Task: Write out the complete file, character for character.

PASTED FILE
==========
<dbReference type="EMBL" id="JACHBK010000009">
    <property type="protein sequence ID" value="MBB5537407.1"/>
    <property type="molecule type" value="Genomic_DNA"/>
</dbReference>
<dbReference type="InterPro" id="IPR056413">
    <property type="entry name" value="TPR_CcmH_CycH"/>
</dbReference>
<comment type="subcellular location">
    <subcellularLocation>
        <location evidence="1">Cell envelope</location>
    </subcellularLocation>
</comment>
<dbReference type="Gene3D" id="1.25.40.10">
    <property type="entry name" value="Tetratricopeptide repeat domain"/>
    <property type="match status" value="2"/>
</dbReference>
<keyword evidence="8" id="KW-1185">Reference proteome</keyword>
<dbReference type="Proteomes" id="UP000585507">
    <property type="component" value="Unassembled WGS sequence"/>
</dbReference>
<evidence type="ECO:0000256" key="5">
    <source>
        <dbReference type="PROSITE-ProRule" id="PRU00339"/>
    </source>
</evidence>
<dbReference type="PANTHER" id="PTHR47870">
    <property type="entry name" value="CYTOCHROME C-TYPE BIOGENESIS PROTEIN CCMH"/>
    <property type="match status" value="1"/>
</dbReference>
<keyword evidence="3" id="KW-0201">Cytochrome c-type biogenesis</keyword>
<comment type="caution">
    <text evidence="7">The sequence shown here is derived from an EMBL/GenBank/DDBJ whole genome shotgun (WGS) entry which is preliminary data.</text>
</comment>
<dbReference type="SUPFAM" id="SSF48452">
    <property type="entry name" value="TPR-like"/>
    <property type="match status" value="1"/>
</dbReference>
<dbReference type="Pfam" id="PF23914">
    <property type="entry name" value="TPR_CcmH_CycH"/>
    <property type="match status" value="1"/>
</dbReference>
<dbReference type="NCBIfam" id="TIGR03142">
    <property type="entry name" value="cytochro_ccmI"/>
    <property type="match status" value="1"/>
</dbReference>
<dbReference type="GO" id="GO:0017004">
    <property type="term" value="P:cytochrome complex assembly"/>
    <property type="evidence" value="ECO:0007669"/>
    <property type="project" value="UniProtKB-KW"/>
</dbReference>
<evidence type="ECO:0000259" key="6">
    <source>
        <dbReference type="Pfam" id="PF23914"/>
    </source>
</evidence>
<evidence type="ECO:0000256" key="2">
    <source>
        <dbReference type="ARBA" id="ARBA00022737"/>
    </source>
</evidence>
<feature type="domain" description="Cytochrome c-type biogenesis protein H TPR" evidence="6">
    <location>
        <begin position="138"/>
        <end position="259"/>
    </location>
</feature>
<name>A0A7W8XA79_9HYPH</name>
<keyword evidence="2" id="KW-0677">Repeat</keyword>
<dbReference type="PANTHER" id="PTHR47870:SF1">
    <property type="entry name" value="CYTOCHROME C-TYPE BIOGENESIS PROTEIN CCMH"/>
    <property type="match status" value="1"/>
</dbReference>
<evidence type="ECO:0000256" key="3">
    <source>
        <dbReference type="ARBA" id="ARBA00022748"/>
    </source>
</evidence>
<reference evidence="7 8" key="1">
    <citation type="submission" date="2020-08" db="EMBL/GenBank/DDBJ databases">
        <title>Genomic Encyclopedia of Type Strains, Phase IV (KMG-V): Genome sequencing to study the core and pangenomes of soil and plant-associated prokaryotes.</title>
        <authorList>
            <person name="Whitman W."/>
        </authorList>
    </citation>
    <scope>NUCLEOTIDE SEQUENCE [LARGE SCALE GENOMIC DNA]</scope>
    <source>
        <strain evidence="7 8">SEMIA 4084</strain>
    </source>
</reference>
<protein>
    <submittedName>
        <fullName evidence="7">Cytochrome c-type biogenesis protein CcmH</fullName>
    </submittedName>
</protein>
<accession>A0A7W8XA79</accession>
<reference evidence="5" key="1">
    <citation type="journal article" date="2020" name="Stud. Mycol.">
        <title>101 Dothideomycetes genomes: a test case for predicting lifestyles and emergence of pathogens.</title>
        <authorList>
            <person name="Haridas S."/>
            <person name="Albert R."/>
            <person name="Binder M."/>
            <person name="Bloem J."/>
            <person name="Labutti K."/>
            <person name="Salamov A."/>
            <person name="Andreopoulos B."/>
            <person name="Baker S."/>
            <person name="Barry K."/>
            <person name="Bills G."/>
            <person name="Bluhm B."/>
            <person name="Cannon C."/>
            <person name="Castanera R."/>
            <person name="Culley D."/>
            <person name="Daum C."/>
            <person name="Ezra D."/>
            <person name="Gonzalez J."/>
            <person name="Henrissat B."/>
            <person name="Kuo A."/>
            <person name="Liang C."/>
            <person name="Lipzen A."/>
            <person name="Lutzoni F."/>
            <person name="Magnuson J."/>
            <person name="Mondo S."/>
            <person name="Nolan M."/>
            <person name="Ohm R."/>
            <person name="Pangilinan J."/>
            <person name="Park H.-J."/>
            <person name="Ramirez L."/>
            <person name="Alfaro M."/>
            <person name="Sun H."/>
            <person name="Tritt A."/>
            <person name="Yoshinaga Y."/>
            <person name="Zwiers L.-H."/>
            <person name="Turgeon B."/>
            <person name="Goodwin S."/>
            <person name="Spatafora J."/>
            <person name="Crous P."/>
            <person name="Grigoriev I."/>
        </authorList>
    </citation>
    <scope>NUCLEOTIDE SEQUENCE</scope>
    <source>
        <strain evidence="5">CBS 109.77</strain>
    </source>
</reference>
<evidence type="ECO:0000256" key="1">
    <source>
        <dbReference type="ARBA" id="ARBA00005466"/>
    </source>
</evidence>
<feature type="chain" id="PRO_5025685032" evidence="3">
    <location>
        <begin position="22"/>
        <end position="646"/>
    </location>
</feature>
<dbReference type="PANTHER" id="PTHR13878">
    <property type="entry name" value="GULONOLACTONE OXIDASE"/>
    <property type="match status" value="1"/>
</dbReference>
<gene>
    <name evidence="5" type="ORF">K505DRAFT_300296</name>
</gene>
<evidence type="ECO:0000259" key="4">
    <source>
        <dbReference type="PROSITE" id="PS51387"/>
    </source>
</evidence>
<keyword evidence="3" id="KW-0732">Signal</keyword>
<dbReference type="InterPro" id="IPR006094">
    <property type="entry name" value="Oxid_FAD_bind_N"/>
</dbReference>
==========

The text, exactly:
<dbReference type="EMBL" id="JACHBK010000009">
    <property type="protein sequence ID" value="MBB5537407.1"/>
    <property type="molecule type" value="Genomic_DNA"/>
</dbReference>
<dbReference type="InterPro" id="IPR056413">
    <property type="entry name" value="TPR_CcmH_CycH"/>
</dbReference>
<comment type="subcellular location">
    <subcellularLocation>
        <location evidence="1">Cell envelope</location>
    </subcellularLocation>
</comment>
<dbReference type="Gene3D" id="1.25.40.10">
    <property type="entry name" value="Tetratricopeptide repeat domain"/>
    <property type="match status" value="2"/>
</dbReference>
<keyword evidence="8" id="KW-1185">Reference proteome</keyword>
<dbReference type="Proteomes" id="UP000585507">
    <property type="component" value="Unassembled WGS sequence"/>
</dbReference>
<evidence type="ECO:0000256" key="5">
    <source>
        <dbReference type="PROSITE-ProRule" id="PRU00339"/>
    </source>
</evidence>
<dbReference type="PANTHER" id="PTHR47870">
    <property type="entry name" value="CYTOCHROME C-TYPE BIOGENESIS PROTEIN CCMH"/>
    <property type="match status" value="1"/>
</dbReference>
<keyword evidence="3" id="KW-0201">Cytochrome c-type biogenesis</keyword>
<comment type="caution">
    <text evidence="7">The sequence shown here is derived from an EMBL/GenBank/DDBJ whole genome shotgun (WGS) entry which is preliminary data.</text>
</comment>
<dbReference type="SUPFAM" id="SSF48452">
    <property type="entry name" value="TPR-like"/>
    <property type="match status" value="1"/>
</dbReference>
<dbReference type="Pfam" id="PF23914">
    <property type="entry name" value="TPR_CcmH_CycH"/>
    <property type="match status" value="1"/>
</dbReference>
<dbReference type="NCBIfam" id="TIGR03142">
    <property type="entry name" value="cytochro_ccmI"/>
    <property type="match status" value="1"/>
</dbReference>
<dbReference type="GO" id="GO:0017004">
    <property type="term" value="P:cytochrome complex assembly"/>
    <property type="evidence" value="ECO:0007669"/>
    <property type="project" value="UniProtKB-KW"/>
</dbReference>
<evidence type="ECO:0000259" key="6">
    <source>
        <dbReference type="Pfam" id="PF23914"/>
    </source>
</evidence>
<evidence type="ECO:0000256" key="2">
    <source>
        <dbReference type="ARBA" id="ARBA00022737"/>
    </source>
</evidence>
<feature type="domain" description="Cytochrome c-type biogenesis protein H TPR" evidence="6">
    <location>
        <begin position="138"/>
        <end position="259"/>
    </location>
</feature>
<name>A0A7W8XA79_9HYPH</name>
<keyword evidence="2" id="KW-0677">Repeat</keyword>
<dbReference type="PANTHER" id="PTHR47870:SF1">
    <property type="entry name" value="CYTOCHROME C-TYPE BIOGENESIS PROTEIN CCMH"/>
    <property type="match status" value="1"/>
</dbReference>
<evidence type="ECO:0000256" key="3">
    <source>
        <dbReference type="ARBA" id="ARBA00022748"/>
    </source>
</evidence>
<reference evidence="7 8" key="1">
    <citation type="submission" date="2020-08" db="EMBL/GenBank/DDBJ databases">
        <title>Genomic Encyclopedia of Type Strains, Phase IV (KMG-V): Genome sequencing to study the core and pangenomes of soil and plant-associated prokaryotes.</title>
        <authorList>
            <person name="Whitman W."/>
        </authorList>
    </citation>
    <scope>NUCLEOTIDE SEQUENCE [LARGE SCALE GENOMIC DNA]</scope>
    <source>
        <strain evidence="7 8">SEMIA 4084</strain>
    </source>
</reference>
<protein>
    <submittedName>
        <fullName evidence="7">Cytochrome c-type biogenesis protein CcmH</fullName>
    </submittedName>
</protein>
<accession>A0A7W8XA79</accession>
<reference evidence="5" key="1">
    <citation type="journal article" date="2020" name="Stud. Mycol.">
        <title>101 Dothideomycetes genomes: a test case for predicting lifestyles and emergence of pathogens.</title>
        <authorList>
            <person name="Haridas S."/>
            <person name="Albert R."/>
            <person name="Binder M."/>
            <person name="Bloem J."/>
            <person name="Labutti K."/>
            <person name="Salamov A."/>
            <person name="Andreopoulos B."/>
            <person name="Baker S."/>
            <person name="Barry K."/>
            <person name="Bills G."/>
            <person name="Bluhm B."/>
            <person name="Cannon C."/>
            <person name="Castanera R."/>
            <person name="Culley D."/>
            <person name="Daum C."/>
            <person name="Ezra D."/>
            <person name="Gonzalez J."/>
            <person name="Henrissat B."/>
            <person name="Kuo A."/>
            <person name="Liang C."/>
            <person name="Lipzen A."/>
            <person name="Lutzoni F."/>
            <person name="Magnuson J."/>
            <person name="Mondo S."/>
            <person name="Nolan M."/>
            <person name="Ohm R."/>
            <person name="Pangilinan J."/>
            <person name="Park H.-J."/>
            <person name="Ramirez L."/>
            <person name="Alfaro M."/>
            <person name="Sun H."/>
            <person name="Tritt A."/>
            <person name="Yoshinaga Y."/>
            <person name="Zwiers L.-H."/>
            <person name="Turgeon B."/>
            <person name="Goodwin S."/>
            <person name="Spatafora J."/>
            <person name="Crous P."/>
            <person name="Grigoriev I."/>
        </authorList>
    </citation>
    <scope>NUCLEOTIDE SEQUENCE</scope>
    <source>
        <strain evidence="5">CBS 109.77</strain>
    </source>
</reference>
<evidence type="ECO:0000256" key="1">
    <source>
        <dbReference type="ARBA" id="ARBA00005466"/>
    </source>
</evidence>
<feature type="chain" id="PRO_5025685032" evidence="3">
    <location>
        <begin position="22"/>
        <end position="646"/>
    </location>
</feature>
<dbReference type="PANTHER" id="PTHR13878">
    <property type="entry name" value="GULONOLACTONE OXIDASE"/>
    <property type="match status" value="1"/>
</dbReference>
<gene>
    <name evidence="5" type="ORF">K505DRAFT_300296</name>
</gene>
<evidence type="ECO:0000259" key="4">
    <source>
        <dbReference type="PROSITE" id="PS51387"/>
    </source>
</evidence>
<keyword evidence="3" id="KW-0732">Signal</keyword>
<dbReference type="InterPro" id="IPR006094">
    <property type="entry name" value="Oxid_FAD_bind_N"/>
</dbReference>